On Sunday, I took two buses, going west and south from Hyde Park for the first time since I’ve been a student at the University of Chicago. I was going to a leg of the three-day march organized by the Chicago Teacher’s Union. On the surface, this march was to protest the massive closing of Chicago public schools, but really, I think it addressed the larger issue of educational justice.
Before arriving meeting up with the people at Imagine Englewood if, a wonderful community organization where we started the march, I felt conscious of my own light skin. I’m not white– I’m half Chinese, half Jewish, but in many ways did enjoy the privilege that comes with being white and upper middle class, and on both buses, was the only light-skinned person. I’m not completely sure why that is, but as we passed a street named for Martin Luther King, I couldn’t help but wonder what he would think of the continued lack of integration in one of the biggest cities in the United Sates.
I got to Imagine Englewood if early, and stood around awkwardly. I know from past experiences that teacher-activists (and even though I was that early I was already surrounded in a sea of red CTU t-shirts) are some of the most interesting people ever, and some of the best conversationalists as well, but I’m an introvert, and I felt a little out-of-place. What was my stake at this march? Why did I decide to come? I didn’t grow up in Chicago. I don’t know any teachers or students in Chicago Public Schools. I don’t have a kid who’s going to be affected. And I’m not even sure that I have a good answer to that question. All I can say is that I care about a good education for all children, and I feel strongly that working with teachers, with communities, with parents, and with students is the best way to “reform” and improve schools, not techno-managerial, top-down “Rheeform” that is so prevalent in the city of Chicago.
In any case, I signed my waiver forms, filled out my emergency contact information, wondered at the signs and the risks of lead poisoning (how the other side lives), and filed in to the headquarters of Imagine Englewood if to hear a few short speakers. One thing that I learned that I hadn’t realized before is the activism of the janitors and lunch ladies (workers?), and the effect of schools closing on them. We heard the words of a janitor and a Spanish-speaking elderly lunch lady, and I was moved by their passion for their students.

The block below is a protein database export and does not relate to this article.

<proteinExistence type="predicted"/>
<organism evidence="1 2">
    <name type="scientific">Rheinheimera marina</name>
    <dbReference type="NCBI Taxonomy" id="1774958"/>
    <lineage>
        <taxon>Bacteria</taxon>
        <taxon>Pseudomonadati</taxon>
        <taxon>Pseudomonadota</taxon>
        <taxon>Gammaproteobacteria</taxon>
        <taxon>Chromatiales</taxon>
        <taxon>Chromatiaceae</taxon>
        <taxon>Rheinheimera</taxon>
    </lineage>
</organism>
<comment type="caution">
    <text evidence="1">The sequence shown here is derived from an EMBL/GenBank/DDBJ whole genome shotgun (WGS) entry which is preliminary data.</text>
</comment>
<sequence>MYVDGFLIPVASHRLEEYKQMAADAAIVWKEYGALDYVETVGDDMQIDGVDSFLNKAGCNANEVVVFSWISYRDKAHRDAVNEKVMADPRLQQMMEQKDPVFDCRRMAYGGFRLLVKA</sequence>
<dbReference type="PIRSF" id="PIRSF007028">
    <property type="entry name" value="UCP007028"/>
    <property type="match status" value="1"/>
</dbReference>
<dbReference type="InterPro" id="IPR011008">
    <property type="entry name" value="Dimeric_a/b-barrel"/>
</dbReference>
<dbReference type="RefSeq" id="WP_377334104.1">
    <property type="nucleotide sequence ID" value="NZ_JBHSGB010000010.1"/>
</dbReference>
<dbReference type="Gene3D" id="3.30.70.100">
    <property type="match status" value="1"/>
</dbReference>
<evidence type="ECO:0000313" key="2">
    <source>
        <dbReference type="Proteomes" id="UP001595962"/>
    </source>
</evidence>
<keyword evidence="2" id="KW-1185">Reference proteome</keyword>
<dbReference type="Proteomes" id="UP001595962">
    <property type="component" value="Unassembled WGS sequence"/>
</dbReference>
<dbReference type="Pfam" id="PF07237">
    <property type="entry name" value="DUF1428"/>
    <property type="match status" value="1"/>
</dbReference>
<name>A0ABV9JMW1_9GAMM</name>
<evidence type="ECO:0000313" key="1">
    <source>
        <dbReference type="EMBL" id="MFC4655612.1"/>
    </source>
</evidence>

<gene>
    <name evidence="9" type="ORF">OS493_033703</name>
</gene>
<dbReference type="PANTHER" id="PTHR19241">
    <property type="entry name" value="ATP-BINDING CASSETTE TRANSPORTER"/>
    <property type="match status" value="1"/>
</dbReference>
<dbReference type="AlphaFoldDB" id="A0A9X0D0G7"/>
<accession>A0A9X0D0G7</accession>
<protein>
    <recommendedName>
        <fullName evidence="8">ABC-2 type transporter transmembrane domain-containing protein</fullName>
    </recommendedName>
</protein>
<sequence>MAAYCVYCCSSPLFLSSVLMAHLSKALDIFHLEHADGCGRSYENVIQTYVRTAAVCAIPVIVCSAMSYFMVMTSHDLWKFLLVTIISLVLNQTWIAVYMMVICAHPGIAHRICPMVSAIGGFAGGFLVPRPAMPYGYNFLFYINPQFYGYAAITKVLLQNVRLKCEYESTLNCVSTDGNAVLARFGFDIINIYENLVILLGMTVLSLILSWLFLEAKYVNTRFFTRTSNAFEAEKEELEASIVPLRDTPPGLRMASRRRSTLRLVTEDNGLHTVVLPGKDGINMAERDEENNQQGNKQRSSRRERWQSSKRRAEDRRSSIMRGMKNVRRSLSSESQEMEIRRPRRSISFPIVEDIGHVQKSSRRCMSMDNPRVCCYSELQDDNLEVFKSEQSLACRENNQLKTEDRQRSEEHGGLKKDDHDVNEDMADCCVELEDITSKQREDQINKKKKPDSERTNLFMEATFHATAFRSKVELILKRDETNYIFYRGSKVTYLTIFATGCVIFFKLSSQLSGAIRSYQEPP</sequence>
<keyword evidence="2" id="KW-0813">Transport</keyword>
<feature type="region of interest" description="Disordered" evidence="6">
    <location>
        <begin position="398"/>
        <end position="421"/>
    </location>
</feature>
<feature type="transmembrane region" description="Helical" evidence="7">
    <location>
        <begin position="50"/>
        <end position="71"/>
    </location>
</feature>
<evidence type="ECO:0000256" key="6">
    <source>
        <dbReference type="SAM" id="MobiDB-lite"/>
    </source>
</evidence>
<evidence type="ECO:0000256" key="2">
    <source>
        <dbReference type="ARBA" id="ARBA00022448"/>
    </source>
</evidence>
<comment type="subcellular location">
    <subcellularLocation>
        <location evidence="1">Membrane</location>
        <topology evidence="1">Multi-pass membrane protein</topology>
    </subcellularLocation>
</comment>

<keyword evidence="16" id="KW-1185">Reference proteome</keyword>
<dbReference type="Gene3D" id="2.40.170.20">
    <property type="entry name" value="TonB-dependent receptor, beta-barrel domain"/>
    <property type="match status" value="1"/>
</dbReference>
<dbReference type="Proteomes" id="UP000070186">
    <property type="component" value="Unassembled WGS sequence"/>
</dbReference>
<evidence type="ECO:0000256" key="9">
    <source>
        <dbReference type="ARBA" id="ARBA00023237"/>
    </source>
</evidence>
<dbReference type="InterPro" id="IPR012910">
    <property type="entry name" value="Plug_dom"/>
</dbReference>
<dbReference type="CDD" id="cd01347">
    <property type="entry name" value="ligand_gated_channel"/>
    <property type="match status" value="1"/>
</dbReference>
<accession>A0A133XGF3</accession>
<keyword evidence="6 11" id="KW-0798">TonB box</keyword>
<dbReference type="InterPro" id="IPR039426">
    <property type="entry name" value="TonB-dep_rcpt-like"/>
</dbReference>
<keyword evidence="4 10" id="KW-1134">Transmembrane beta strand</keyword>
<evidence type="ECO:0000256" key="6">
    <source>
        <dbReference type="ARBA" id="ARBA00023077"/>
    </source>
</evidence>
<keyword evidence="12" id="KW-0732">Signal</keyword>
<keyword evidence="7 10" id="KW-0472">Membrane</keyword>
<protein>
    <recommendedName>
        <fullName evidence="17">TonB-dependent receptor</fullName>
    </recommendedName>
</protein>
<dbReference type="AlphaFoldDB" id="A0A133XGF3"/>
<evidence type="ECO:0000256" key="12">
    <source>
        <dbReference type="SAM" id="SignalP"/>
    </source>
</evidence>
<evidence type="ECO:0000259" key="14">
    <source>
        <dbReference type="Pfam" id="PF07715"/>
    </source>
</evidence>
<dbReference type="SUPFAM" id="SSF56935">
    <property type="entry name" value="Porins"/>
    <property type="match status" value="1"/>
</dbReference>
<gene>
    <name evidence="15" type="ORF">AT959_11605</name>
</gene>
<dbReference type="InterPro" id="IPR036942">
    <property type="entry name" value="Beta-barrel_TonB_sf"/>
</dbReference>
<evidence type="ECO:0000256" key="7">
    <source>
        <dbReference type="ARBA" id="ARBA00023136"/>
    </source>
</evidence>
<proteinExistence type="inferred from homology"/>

Onto the march. I held a banner that read “Support our schools, don’t close them.” We chanted enthusiastically. My favorite was “Education is a right, not just for the rich and white.” Other chants included “Hey hey, ho ho, Rahm Emanuel’s got to go,” “Public education’s under attack, what do we do, stand up fight back!” Suddenly it didn’t matter what my motivation was, what my stake was. I had the opportunity to get caught up in something bigger than myself, to “collectively effervesce,” to be a part of a movement that means something, a very real fight for educational justice.
I’m so glad that I went on a leg of the march that was in the neighborhood and stopped and closing schools. Looking around, I saw graffiti, many heads sticking out of a single window of a small apartment, and boarded up doors and windows. It really brought home the idea of the school as the center of a community, and a place that kids can not only feel safe, but feel validated, to be surrounded by color. To close a school is to cripple a community, and that shouldn’t happen haphazardly. As we stopped in front of Banneker and Dewey, we heard from Karen Lewis and from an eloquent high school (and Banneker) graduate going to college on a full scholarship in Virginia, both of whom emphasized the value of community-centered neighborhood schools. I finally begged off at Dewey, walked to 55th, and took the 55 bus back to campus.
Today, the CPS has announced the closure of 50 schools, including Banneker and 4 schools, including Dewey, will be “turned around.” And honestly, I felt discouraged and disenfranchised. If I, as a college student with less personal stake in this debate than most, as someone who went on only a 5 mile march, feel disenfranchised, how must the parents and students feel? I wouldn’t doubt that all of the community meetings were a farce and a placation attempt. I don’t want to end on such a pessimistic note, so I will comment instead that I continue to be impressed with the parents, teachers, janitors, lunch ladies, and students who will not give up without a fight.
Rachel Kulikoff is a second year undergraduate at The University of Chicago majoring in Biology with a minor in Human Rights.